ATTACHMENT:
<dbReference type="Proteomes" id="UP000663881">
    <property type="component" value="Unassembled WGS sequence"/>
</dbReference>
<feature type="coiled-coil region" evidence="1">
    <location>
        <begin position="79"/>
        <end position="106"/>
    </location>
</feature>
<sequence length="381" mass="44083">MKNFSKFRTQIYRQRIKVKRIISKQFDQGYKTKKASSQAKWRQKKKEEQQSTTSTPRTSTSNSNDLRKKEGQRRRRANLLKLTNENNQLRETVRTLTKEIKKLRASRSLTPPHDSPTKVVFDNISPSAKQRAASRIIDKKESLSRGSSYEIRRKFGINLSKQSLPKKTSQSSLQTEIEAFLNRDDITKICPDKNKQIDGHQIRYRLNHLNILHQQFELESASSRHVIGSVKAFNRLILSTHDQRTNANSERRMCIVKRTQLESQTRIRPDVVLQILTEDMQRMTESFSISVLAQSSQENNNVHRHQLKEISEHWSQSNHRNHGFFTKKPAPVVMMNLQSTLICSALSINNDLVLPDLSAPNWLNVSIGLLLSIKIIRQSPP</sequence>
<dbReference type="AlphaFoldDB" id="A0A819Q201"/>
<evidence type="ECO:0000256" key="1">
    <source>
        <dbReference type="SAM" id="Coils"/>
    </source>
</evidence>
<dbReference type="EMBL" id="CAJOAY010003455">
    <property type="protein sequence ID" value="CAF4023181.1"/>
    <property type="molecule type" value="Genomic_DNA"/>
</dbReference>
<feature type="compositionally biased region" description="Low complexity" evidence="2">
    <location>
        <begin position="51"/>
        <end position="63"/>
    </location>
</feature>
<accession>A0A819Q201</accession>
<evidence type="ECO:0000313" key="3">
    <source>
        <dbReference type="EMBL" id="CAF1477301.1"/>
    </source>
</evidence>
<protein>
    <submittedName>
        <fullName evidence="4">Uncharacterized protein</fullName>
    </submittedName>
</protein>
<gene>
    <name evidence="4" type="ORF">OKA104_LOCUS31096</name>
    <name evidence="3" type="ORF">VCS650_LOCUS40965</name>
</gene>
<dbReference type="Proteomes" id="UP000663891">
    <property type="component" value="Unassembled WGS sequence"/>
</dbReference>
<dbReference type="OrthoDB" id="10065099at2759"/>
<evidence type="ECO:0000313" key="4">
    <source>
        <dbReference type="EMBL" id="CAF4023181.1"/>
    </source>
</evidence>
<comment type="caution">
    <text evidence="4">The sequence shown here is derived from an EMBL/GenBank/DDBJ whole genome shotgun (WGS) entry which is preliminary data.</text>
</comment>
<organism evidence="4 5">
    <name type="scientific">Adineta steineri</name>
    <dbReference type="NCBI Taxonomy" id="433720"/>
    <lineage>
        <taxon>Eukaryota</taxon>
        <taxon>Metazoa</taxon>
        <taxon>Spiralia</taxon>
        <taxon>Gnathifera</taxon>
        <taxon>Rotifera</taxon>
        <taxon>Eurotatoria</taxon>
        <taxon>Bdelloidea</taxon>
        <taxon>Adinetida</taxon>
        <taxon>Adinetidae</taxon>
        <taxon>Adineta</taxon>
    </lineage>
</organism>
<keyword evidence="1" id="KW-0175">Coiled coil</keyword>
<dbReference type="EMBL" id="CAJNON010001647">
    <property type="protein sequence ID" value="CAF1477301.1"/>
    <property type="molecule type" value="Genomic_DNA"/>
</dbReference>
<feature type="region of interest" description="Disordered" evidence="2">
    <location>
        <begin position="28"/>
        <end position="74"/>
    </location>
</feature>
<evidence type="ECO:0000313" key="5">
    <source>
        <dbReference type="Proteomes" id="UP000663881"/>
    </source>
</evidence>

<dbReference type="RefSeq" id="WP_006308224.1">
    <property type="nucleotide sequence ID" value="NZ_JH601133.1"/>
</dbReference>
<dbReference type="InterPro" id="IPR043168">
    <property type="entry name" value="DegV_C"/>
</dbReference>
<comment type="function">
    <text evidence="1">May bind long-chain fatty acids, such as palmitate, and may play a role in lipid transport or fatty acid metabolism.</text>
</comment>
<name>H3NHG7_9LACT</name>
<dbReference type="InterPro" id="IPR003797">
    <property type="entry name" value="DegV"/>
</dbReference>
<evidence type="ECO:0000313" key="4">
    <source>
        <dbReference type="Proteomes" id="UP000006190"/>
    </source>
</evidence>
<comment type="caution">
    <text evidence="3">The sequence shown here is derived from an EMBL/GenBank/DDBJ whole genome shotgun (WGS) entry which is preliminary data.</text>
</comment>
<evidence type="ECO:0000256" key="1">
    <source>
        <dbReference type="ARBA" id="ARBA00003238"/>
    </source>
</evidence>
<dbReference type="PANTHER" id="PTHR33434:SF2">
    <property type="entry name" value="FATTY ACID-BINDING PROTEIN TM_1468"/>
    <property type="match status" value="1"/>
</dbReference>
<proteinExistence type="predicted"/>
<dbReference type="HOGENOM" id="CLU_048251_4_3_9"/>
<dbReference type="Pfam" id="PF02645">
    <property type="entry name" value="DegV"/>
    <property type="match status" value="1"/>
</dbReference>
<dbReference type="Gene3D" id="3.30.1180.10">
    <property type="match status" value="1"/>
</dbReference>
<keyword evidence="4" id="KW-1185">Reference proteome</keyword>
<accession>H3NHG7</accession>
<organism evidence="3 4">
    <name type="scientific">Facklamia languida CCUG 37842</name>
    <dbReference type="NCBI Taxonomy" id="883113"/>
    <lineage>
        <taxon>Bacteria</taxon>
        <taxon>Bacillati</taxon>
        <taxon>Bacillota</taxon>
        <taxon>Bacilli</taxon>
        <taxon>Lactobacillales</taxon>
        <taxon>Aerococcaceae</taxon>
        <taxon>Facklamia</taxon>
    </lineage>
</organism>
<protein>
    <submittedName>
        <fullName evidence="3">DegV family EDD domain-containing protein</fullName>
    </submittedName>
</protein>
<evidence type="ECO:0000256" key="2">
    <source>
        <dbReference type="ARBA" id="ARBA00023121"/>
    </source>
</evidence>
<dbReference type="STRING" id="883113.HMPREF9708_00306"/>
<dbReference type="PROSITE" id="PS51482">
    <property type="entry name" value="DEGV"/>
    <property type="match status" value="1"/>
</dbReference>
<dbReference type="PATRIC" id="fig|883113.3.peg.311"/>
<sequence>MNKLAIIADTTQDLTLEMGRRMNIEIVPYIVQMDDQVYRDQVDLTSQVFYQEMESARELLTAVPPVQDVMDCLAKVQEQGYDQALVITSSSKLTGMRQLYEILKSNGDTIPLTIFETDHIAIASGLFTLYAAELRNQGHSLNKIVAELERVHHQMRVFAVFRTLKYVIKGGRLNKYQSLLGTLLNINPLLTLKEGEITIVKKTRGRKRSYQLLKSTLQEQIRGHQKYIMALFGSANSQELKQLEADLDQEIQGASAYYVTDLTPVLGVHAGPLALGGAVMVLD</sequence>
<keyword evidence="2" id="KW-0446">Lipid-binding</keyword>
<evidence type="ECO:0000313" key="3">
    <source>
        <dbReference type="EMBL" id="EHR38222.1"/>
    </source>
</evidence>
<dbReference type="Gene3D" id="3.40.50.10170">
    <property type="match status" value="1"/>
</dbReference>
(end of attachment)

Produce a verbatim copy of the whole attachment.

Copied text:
<dbReference type="Proteomes" id="UP000663881">
    <property type="component" value="Unassembled WGS sequence"/>
</dbReference>
<feature type="coiled-coil region" evidence="1">
    <location>
        <begin position="79"/>
        <end position="106"/>
    </location>
</feature>
<sequence length="381" mass="44083">MKNFSKFRTQIYRQRIKVKRIISKQFDQGYKTKKASSQAKWRQKKKEEQQSTTSTPRTSTSNSNDLRKKEGQRRRRANLLKLTNENNQLRETVRTLTKEIKKLRASRSLTPPHDSPTKVVFDNISPSAKQRAASRIIDKKESLSRGSSYEIRRKFGINLSKQSLPKKTSQSSLQTEIEAFLNRDDITKICPDKNKQIDGHQIRYRLNHLNILHQQFELESASSRHVIGSVKAFNRLILSTHDQRTNANSERRMCIVKRTQLESQTRIRPDVVLQILTEDMQRMTESFSISVLAQSSQENNNVHRHQLKEISEHWSQSNHRNHGFFTKKPAPVVMMNLQSTLICSALSINNDLVLPDLSAPNWLNVSIGLLLSIKIIRQSPP</sequence>
<dbReference type="AlphaFoldDB" id="A0A819Q201"/>
<evidence type="ECO:0000256" key="1">
    <source>
        <dbReference type="SAM" id="Coils"/>
    </source>
</evidence>
<dbReference type="EMBL" id="CAJOAY010003455">
    <property type="protein sequence ID" value="CAF4023181.1"/>
    <property type="molecule type" value="Genomic_DNA"/>
</dbReference>
<feature type="compositionally biased region" description="Low complexity" evidence="2">
    <location>
        <begin position="51"/>
        <end position="63"/>
    </location>
</feature>
<accession>A0A819Q201</accession>
<evidence type="ECO:0000313" key="3">
    <source>
        <dbReference type="EMBL" id="CAF1477301.1"/>
    </source>
</evidence>
<protein>
    <submittedName>
        <fullName evidence="4">Uncharacterized protein</fullName>
    </submittedName>
</protein>
<gene>
    <name evidence="4" type="ORF">OKA104_LOCUS31096</name>
    <name evidence="3" type="ORF">VCS650_LOCUS40965</name>
</gene>
<dbReference type="Proteomes" id="UP000663891">
    <property type="component" value="Unassembled WGS sequence"/>
</dbReference>
<dbReference type="OrthoDB" id="10065099at2759"/>
<evidence type="ECO:0000313" key="4">
    <source>
        <dbReference type="EMBL" id="CAF4023181.1"/>
    </source>
</evidence>
<comment type="caution">
    <text evidence="4">The sequence shown here is derived from an EMBL/GenBank/DDBJ whole genome shotgun (WGS) entry which is preliminary data.</text>
</comment>
<organism evidence="4 5">
    <name type="scientific">Adineta steineri</name>
    <dbReference type="NCBI Taxonomy" id="433720"/>
    <lineage>
        <taxon>Eukaryota</taxon>
        <taxon>Metazoa</taxon>
        <taxon>Spiralia</taxon>
        <taxon>Gnathifera</taxon>
        <taxon>Rotifera</taxon>
        <taxon>Eurotatoria</taxon>
        <taxon>Bdelloidea</taxon>
        <taxon>Adinetida</taxon>
        <taxon>Adinetidae</taxon>
        <taxon>Adineta</taxon>
    </lineage>
</organism>
<keyword evidence="1" id="KW-0175">Coiled coil</keyword>
<dbReference type="EMBL" id="CAJNON010001647">
    <property type="protein sequence ID" value="CAF1477301.1"/>
    <property type="molecule type" value="Genomic_DNA"/>
</dbReference>
<feature type="region of interest" description="Disordered" evidence="2">
    <location>
        <begin position="28"/>
        <end position="74"/>
    </location>
</feature>
<evidence type="ECO:0000313" key="5">
    <source>
        <dbReference type="Proteomes" id="UP000663881"/>
    </source>
</evidence>

<dbReference type="RefSeq" id="WP_006308224.1">
    <property type="nucleotide sequence ID" value="NZ_JH601133.1"/>
</dbReference>
<dbReference type="InterPro" id="IPR043168">
    <property type="entry name" value="DegV_C"/>
</dbReference>
<comment type="function">
    <text evidence="1">May bind long-chain fatty acids, such as palmitate, and may play a role in lipid transport or fatty acid metabolism.</text>
</comment>
<name>H3NHG7_9LACT</name>
<dbReference type="InterPro" id="IPR003797">
    <property type="entry name" value="DegV"/>
</dbReference>
<evidence type="ECO:0000313" key="4">
    <source>
        <dbReference type="Proteomes" id="UP000006190"/>
    </source>
</evidence>
<comment type="caution">
    <text evidence="3">The sequence shown here is derived from an EMBL/GenBank/DDBJ whole genome shotgun (WGS) entry which is preliminary data.</text>
</comment>
<evidence type="ECO:0000256" key="1">
    <source>
        <dbReference type="ARBA" id="ARBA00003238"/>
    </source>
</evidence>
<dbReference type="PANTHER" id="PTHR33434:SF2">
    <property type="entry name" value="FATTY ACID-BINDING PROTEIN TM_1468"/>
    <property type="match status" value="1"/>
</dbReference>
<proteinExistence type="predicted"/>
<dbReference type="HOGENOM" id="CLU_048251_4_3_9"/>
<dbReference type="Pfam" id="PF02645">
    <property type="entry name" value="DegV"/>
    <property type="match status" value="1"/>
</dbReference>
<dbReference type="Gene3D" id="3.30.1180.10">
    <property type="match status" value="1"/>
</dbReference>
<keyword evidence="4" id="KW-1185">Reference proteome</keyword>
<accession>H3NHG7</accession>
<organism evidence="3 4">
    <name type="scientific">Facklamia languida CCUG 37842</name>
    <dbReference type="NCBI Taxonomy" id="883113"/>
    <lineage>
        <taxon>Bacteria</taxon>
        <taxon>Bacillati</taxon>
        <taxon>Bacillota</taxon>
        <taxon>Bacilli</taxon>
        <taxon>Lactobacillales</taxon>
        <taxon>Aerococcaceae</taxon>
        <taxon>Facklamia</taxon>
    </lineage>
</organism>
<protein>
    <submittedName>
        <fullName evidence="3">DegV family EDD domain-containing protein</fullName>
    </submittedName>
</protein>
<evidence type="ECO:0000256" key="2">
    <source>
        <dbReference type="ARBA" id="ARBA00023121"/>
    </source>
</evidence>
<dbReference type="STRING" id="883113.HMPREF9708_00306"/>
<dbReference type="PROSITE" id="PS51482">
    <property type="entry name" value="DEGV"/>
    <property type="match status" value="1"/>
</dbReference>
<dbReference type="PATRIC" id="fig|883113.3.peg.311"/>
<sequence>MNKLAIIADTTQDLTLEMGRRMNIEIVPYIVQMDDQVYRDQVDLTSQVFYQEMESARELLTAVPPVQDVMDCLAKVQEQGYDQALVITSSSKLTGMRQLYEILKSNGDTIPLTIFETDHIAIASGLFTLYAAELRNQGHSLNKIVAELERVHHQMRVFAVFRTLKYVIKGGRLNKYQSLLGTLLNINPLLTLKEGEITIVKKTRGRKRSYQLLKSTLQEQIRGHQKYIMALFGSANSQELKQLEADLDQEIQGASAYYVTDLTPVLGVHAGPLALGGAVMVLD</sequence>
<keyword evidence="2" id="KW-0446">Lipid-binding</keyword>
<evidence type="ECO:0000313" key="3">
    <source>
        <dbReference type="EMBL" id="EHR38222.1"/>
    </source>
</evidence>
<dbReference type="Gene3D" id="3.40.50.10170">
    <property type="match status" value="1"/>
</dbReference>